A coalition of employer groups has sued the SEC, arguing that their stock buyback rules violate the First Amendment of the Constitution. The lawsuit has major implications for future attempts by the SEC to compel corporate disclosures through rulemaking, such as the long-expected human capital metrics proposed rule.
Background: The SEC issued its stock buyback rule this past spring. Generally speaking, the rule requires companies to provide quarterly disclosures to investors detailing their daily buyback activity for that period. The rule also requires companies to provide investors their rationales for stock buybacks.
Legal challenge: A coalition led by the Chamber of Commerce sued the SEC over the rule in May in the Fifth Circuit Court of Appeals, arguing that the rule, among other things, violated the First Amendment. Specifically, the lawsuit claims that the rule violates First Amendment protections against compelled speech. Notably, securities-related speech – such as what is compelled by the buyback rule – is historically considered beyond the scope of protected speech.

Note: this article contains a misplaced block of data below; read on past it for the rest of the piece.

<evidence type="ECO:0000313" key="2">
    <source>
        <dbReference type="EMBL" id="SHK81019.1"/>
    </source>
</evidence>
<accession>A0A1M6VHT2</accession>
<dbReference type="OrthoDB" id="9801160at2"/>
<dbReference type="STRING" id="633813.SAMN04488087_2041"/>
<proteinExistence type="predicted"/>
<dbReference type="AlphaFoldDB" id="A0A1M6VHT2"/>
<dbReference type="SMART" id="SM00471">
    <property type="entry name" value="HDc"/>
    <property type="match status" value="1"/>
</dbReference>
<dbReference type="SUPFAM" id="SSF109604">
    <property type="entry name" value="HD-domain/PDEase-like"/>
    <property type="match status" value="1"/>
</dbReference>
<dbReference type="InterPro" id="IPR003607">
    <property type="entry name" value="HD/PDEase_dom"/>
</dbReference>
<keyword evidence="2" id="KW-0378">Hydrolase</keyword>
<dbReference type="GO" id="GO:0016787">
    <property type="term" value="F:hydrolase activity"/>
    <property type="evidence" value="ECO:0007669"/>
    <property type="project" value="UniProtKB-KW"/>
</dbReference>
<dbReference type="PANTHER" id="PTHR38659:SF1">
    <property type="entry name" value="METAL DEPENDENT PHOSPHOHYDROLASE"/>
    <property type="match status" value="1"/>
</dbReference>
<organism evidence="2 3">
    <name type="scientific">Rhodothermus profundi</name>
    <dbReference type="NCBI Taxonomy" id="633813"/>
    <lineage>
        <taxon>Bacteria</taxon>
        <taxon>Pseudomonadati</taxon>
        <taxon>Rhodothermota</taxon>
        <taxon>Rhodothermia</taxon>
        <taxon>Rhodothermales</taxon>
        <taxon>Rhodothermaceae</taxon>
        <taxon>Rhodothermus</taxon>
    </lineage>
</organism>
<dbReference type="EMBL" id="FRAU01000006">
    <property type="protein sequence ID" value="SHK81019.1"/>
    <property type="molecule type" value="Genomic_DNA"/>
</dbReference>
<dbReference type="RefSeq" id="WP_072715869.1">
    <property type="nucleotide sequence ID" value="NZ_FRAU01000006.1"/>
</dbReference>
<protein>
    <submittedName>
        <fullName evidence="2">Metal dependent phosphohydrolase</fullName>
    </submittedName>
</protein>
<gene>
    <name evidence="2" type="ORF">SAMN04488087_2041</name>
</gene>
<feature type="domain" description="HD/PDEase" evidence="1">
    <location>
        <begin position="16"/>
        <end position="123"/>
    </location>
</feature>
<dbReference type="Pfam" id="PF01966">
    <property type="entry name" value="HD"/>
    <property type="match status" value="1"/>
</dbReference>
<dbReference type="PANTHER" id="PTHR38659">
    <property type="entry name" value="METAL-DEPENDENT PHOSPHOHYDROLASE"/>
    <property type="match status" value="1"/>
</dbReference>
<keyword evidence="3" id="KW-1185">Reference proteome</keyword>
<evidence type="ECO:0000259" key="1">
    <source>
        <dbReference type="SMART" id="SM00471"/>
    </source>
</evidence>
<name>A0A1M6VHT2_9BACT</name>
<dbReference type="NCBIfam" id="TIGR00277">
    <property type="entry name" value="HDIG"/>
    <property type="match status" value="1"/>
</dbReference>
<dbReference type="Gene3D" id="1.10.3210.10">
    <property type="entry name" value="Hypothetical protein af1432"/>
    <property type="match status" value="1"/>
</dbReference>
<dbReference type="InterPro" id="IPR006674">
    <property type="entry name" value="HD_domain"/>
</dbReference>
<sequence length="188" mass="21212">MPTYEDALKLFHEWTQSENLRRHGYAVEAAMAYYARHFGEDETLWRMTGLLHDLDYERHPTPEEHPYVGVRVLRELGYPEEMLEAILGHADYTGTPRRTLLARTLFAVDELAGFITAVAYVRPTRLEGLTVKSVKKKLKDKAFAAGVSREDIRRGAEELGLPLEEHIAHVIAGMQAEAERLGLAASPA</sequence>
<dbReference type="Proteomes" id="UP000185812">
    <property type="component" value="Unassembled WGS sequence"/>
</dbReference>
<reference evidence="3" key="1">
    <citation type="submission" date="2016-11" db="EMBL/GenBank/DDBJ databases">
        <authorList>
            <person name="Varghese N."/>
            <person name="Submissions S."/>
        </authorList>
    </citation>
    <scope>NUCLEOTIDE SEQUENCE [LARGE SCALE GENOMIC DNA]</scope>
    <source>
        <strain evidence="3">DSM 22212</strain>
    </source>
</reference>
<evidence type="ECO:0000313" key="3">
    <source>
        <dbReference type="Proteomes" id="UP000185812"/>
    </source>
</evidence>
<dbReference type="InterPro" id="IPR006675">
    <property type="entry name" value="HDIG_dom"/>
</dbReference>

The outcome of the lawsuit could have major implications for securities regulation generally and the SEC’s ability to promulgate and enforce meaningful rules. If the rule is struck down on unlawful compelled-speech grounds, SEC authority to issue similar disclosure rules – such as the forthcoming HCM rules – could be significantly limited.
Outlook: Any outcome at the Fifth Circuit is likely to be appealed to the Supreme Court, which may grant review given the novel questions regarding compelled speech and commercial speech. An adverse result for the SEC could open the floodgates for future challenges to any SEC disclosure rules on similar grounds.